canoeSummer camp is a great place for your child to create memories that will last a lifetime—making friends, learning new skills, and connecting with the outdoors! Here are some steps you can take to make sure your child has a safe and healthy camp experience.

You may be concerned that your child is not ready for camp, especially if he or she has a condition such asdiabetes or food allergies, or are very young. Before choosing a camp, make sure your child is ready. Talk to your child and evaluate his or her interests, abilities, and his or her overall physical, mental, and emotional well-being. Consider these factors when choosing a camp.

See Your Child’s Doctor

Before sending your camper off, you will want to take your child to the doctor for a thorough exam. Provide the camp with a complete review of your child’s health. The review should include information about recent or ongoing illnesses, surgeries or injuries, and allergies. Make sure your child is current with all recommended immunizations. If your child will be traveling internationally as part of the camp, visit the Centers for Disease Control and Prevention (CDC) website for information about particular immunizations or health concerns for the destination.

What If My Child Has Special Needs?

If your child has a special circumstance, such as an ongoing illness, work with your child’s doctor and the camp to create a plan. Your child’s doctor can help you determine if your child is able to attend camp safely. If your child takes any medications or needs treatments, work with the camp and your child’s doctor to make a plan for how medications and treatments will be handled.

What If My Child Has Food Allergies?

If your child has a food allergy, you may worry that he or she will have a hard time choosing safe foods while at camp. Ask the camp about food storage, preparation, and cleaning policies. You may be able to send food with your child. If your child uses an epinephrine autoinjector (such as an EpiPen) to deal with allergic reactions, make sure it has not expired and he or she knows how to use it. Talk to the camp staff and be sure they know how to administer it to your child if needed.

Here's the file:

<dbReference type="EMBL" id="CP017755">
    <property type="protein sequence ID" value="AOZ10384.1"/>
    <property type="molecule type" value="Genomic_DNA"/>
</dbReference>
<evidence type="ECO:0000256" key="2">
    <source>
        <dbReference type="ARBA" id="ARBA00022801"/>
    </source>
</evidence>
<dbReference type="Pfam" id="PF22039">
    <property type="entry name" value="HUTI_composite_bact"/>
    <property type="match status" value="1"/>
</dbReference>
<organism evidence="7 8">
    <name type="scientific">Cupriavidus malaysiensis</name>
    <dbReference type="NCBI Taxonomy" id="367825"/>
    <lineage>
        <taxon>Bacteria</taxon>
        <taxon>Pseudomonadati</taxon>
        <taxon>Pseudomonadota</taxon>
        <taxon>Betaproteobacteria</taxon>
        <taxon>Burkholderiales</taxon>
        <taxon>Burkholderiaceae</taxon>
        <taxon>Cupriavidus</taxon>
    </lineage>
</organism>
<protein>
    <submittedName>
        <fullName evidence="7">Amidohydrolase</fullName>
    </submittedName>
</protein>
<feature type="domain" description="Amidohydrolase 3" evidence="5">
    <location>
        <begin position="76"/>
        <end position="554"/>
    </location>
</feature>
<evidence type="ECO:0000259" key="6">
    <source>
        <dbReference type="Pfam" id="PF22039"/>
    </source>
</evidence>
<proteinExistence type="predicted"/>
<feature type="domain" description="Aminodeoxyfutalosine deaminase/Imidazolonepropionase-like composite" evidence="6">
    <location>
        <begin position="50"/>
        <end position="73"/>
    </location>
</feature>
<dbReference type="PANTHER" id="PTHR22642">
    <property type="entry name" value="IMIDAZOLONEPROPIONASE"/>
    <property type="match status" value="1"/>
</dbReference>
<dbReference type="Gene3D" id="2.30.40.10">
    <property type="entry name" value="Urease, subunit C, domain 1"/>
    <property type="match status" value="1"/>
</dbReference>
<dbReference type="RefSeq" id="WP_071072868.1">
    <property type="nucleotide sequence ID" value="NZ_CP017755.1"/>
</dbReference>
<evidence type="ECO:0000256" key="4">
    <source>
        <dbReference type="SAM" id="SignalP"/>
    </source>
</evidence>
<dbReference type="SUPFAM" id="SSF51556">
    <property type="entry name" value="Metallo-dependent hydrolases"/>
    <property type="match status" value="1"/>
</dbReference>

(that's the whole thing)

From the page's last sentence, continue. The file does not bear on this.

What If My Child Gets Homesick?

Homesickness can be a concern for campers and parents alike. Take these steps to minimize homesickness:

  • Involve your child—A child who is involved in choosing and preparing for camp may be more excited and face less homesickness.
  • Be open—Discussing homesickness openly can help you and your child be realistic about what it will be like to be away from home.
  • Be positive—Encourage your child. Share your happy memories of camp when you were a child.
  • Practice—If your child is especially worried about homesickness, arrange for him or her to stay away from home with relatives or friends to practice.

Avoid making pick-up arrangements with your child. These can undermine their confidence and ability to have a good time at camp. If you are truly worried that your child will become homesick, ask the camp how they deal with homesickness.